Five Dilemmas: Establishing “rule” on campus
THE changing of the guard at universities can be as colourful as those at well-known palaces. Perhaps the process of appointing a vice chancellor can be likened to the installation of a monarch who will “rule” over the campus.
There are mixed feelings about the future (mis)direction of the academia in an era of uncertainty where changes seem inevitable. Expectations run high and there is pressure to deliver both internally and externally, giving rise to a number of dilemmas.
Tertiary institutions are bound by principle to function as points of reference for knowledge generation.
Firstly, there is the issue of exercising persuasion rather than power. Vice chancellors are leaders among equals. They do not have “power” as such. As the so-called “power” often resides elsewhere, it is important to develop the power of persuasion based on argumentative thinking and intellectual discourse which are basic to the culture of the academe. It demands acceptance of dissent and criticisms, and broad-based consultations which can often provide a sense of ownership among those involved. The rest will be plain-sailing, at times with pleasant outcomes (for example Universiti Sains Malaysia attaining The Accelerated Programme for Excellence status).
If for some reason, persuasion does not cut it (assuming that the skill sets are absent) then the second problem arises: exercising principle over patronage. More often than not, it is the latter — where the “real” power resides and decides - that is implicated! It may be difficult to discern but invariably it is related to influence, financial matters or due to sheer ignorance or arrogance. This is where the power of principle comes into the picture. Tertiary institutions are bound by principle to function as points of reference for knowledge generation, transmission and dissemination. Principle-bound means it is ethically compliant without fear or favour in ensuring that the knowledge approximates the “truth” as much as possible. Patronage, without an understanding of this, will inevitably compromise the “truth”, giving rise to a culture of mediocrity and falsification of knowledge over time. This is the reason why academic freedom is deemed critical to asserting principle over patronage, though not without risk.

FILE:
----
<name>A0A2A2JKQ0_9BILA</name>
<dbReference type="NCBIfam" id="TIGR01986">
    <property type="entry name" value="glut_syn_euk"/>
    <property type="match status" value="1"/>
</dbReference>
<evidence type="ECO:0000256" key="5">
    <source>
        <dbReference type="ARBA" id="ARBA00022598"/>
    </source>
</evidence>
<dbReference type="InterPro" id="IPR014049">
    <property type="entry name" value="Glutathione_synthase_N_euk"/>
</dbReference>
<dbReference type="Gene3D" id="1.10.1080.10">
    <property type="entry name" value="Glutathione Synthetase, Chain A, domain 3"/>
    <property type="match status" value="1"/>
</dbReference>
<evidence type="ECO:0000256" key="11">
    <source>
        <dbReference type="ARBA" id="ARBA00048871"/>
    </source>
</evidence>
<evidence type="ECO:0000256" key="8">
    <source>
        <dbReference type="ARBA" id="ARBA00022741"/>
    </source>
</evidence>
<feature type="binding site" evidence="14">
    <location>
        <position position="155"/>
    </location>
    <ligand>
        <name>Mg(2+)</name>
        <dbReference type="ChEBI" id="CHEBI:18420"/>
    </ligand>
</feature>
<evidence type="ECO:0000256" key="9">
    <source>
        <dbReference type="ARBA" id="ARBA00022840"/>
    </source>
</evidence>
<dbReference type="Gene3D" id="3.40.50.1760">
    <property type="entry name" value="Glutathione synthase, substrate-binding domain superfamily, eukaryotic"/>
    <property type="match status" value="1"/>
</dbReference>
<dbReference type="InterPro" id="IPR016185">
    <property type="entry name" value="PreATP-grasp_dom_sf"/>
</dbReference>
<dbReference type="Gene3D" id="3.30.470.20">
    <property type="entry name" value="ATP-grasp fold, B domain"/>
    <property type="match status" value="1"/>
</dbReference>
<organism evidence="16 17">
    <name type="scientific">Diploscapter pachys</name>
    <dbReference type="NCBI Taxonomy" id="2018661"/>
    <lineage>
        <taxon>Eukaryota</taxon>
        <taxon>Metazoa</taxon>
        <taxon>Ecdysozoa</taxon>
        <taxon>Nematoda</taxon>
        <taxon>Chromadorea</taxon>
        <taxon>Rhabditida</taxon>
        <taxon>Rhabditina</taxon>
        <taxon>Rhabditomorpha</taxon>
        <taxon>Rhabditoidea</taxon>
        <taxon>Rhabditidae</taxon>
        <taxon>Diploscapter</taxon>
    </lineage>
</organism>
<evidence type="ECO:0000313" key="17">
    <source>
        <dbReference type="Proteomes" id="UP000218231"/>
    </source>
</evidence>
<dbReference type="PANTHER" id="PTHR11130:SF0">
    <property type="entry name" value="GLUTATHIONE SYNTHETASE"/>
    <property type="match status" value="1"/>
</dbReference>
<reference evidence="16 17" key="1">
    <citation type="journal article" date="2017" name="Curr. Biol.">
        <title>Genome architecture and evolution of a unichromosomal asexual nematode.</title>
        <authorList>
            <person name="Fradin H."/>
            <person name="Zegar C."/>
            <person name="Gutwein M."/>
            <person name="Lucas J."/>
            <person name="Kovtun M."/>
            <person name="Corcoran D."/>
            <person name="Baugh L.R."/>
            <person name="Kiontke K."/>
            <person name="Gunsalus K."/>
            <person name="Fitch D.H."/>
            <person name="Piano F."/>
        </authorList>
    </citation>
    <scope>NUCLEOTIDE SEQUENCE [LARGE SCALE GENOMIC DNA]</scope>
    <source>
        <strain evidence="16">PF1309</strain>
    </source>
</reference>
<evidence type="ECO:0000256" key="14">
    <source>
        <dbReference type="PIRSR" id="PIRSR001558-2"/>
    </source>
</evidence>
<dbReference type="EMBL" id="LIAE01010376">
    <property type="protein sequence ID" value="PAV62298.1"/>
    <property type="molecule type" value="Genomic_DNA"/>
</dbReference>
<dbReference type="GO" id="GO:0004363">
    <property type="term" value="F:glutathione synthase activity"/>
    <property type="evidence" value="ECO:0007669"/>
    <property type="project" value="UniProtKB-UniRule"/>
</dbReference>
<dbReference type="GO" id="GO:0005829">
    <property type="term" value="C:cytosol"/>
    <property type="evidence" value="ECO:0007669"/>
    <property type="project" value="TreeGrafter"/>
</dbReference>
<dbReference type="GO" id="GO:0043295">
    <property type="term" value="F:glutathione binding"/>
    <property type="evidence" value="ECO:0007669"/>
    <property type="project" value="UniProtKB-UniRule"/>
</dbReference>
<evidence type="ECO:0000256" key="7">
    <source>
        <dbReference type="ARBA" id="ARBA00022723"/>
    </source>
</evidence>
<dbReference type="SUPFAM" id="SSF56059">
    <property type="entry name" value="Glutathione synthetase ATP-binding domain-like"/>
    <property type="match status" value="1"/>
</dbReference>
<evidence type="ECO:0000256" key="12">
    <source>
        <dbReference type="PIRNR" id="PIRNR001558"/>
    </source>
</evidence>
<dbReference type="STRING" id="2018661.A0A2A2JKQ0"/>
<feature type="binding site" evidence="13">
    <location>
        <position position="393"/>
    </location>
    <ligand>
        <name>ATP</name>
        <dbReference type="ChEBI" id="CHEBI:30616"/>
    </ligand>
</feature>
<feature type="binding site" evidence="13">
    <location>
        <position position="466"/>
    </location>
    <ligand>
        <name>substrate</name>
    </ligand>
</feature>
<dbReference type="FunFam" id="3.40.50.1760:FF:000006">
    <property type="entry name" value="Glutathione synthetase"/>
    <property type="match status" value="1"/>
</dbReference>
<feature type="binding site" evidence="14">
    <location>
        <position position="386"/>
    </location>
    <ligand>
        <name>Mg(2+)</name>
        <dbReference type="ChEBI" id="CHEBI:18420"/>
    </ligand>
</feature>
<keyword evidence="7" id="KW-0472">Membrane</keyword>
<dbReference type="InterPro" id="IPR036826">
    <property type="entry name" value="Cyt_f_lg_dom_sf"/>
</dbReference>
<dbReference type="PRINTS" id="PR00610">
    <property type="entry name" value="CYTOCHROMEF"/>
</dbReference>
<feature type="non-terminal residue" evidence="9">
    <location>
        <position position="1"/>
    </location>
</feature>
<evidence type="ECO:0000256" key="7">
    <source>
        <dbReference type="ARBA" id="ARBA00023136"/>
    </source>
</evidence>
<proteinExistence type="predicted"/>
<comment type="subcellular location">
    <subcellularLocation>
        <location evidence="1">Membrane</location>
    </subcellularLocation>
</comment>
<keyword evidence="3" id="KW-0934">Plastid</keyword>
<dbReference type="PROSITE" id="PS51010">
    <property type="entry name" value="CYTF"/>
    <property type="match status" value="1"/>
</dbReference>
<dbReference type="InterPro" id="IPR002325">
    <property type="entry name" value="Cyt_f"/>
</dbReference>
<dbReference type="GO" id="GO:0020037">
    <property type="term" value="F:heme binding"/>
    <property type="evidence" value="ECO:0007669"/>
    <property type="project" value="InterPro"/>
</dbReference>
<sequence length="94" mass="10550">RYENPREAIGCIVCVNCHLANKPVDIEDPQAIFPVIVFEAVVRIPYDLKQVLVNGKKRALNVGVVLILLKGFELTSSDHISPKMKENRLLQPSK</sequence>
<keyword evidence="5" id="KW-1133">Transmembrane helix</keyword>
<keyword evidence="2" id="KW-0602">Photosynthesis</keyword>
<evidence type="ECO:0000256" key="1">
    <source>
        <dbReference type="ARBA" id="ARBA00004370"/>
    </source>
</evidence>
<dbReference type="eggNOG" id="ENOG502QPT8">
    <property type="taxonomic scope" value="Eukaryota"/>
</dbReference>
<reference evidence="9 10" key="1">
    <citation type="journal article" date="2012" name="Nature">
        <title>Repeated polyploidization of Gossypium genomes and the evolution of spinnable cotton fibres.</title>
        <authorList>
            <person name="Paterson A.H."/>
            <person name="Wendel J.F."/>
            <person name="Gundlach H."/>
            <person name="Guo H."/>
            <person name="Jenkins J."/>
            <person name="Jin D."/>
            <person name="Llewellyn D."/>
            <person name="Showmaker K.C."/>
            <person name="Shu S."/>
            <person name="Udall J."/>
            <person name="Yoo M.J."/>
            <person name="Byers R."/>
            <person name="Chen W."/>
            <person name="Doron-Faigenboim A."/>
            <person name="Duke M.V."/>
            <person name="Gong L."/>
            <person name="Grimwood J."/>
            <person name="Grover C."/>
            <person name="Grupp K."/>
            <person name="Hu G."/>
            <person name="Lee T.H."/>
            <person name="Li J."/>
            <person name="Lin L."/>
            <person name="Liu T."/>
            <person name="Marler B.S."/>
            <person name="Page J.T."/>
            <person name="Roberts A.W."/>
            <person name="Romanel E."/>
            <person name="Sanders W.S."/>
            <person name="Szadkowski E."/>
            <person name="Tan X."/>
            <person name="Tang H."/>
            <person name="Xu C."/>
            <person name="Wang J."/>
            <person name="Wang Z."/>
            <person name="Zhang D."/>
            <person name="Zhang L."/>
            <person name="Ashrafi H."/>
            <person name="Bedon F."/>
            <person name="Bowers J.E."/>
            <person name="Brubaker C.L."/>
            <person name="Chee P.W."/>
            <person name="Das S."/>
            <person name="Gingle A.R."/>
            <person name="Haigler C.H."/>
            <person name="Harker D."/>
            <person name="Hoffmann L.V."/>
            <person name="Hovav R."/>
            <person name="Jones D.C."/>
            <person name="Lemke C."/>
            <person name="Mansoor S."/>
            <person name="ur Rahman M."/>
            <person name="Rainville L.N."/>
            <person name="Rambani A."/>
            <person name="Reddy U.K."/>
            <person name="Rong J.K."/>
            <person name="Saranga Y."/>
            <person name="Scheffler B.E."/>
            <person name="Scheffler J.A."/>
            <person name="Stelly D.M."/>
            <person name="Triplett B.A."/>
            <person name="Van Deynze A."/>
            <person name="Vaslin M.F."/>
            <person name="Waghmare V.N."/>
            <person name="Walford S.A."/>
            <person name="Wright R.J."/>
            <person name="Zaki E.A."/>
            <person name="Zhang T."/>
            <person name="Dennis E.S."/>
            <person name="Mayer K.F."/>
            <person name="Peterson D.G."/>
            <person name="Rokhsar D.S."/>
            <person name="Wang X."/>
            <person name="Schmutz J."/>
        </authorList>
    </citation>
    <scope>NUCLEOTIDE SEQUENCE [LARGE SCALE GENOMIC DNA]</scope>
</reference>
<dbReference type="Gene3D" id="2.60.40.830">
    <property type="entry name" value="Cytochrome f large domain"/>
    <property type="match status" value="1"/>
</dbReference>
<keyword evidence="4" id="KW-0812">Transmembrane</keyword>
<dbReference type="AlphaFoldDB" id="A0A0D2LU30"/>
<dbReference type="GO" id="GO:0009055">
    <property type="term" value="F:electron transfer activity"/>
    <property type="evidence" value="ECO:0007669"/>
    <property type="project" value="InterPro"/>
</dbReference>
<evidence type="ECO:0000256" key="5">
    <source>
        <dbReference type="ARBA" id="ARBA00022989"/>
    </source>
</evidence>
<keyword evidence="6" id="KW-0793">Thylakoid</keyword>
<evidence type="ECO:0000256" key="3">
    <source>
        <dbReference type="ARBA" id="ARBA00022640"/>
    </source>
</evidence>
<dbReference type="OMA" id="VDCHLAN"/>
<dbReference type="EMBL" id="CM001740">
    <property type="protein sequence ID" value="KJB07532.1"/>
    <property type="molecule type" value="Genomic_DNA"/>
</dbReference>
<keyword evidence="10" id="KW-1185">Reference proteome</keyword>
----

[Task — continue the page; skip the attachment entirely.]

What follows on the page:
The third challenge is about taking risk instead of playing it safe. The latter is more “seductive” since it requires little or no effort to remain in the comfort zone reinforced by the belief that leadership is all about position rather than action. It is natural to cling to the post for as long as possible without rocking the boat! In the course of pursuing a principled action, risk is inevitable, especially in bringing about major changes which is what education is fundamentally about. By playing it safe, an individual and his proxies have much to gain which explains, in part, the reluctance to initiate meaningful changes that challenge the status quo.
This takes us to the fourth difficulty: institution over individuals. Personal legacy can become an obsession. It is diametrically opposed to institutional legacy for the simple reason that the latter is here to stay. Personal legacy comes and goes while the damage it inflicts can lead to permanent scarring of the institution. It is even more confusing when the demarcation between the institution and individuals is blurred. It is important to revert to the choice of principle over patronage.
The fifth matter is humility over authority. Jim Collin, the author of Good To Great, contends that the “level 5 leader” is essentially about genuine humility blending with strong professional will in line with the saying ikut resmi padi, lagi berisi lagi tunduk. It opens up opportunities for learning from others and respecting the authority of ideas instead of the ideas of authority. It allows for autonomy and making calculated risks based on the principles of collegiality, mutual trust and sincerity. All these are vital intangible elements in a respectable institution of knowledge where pulling rank in a control-and-command style is regarded as despicable, if not downright destructive to the morale of the academic community.
Dzulkifli Abdul Razak NST Channels Learning-curve 29/12/2013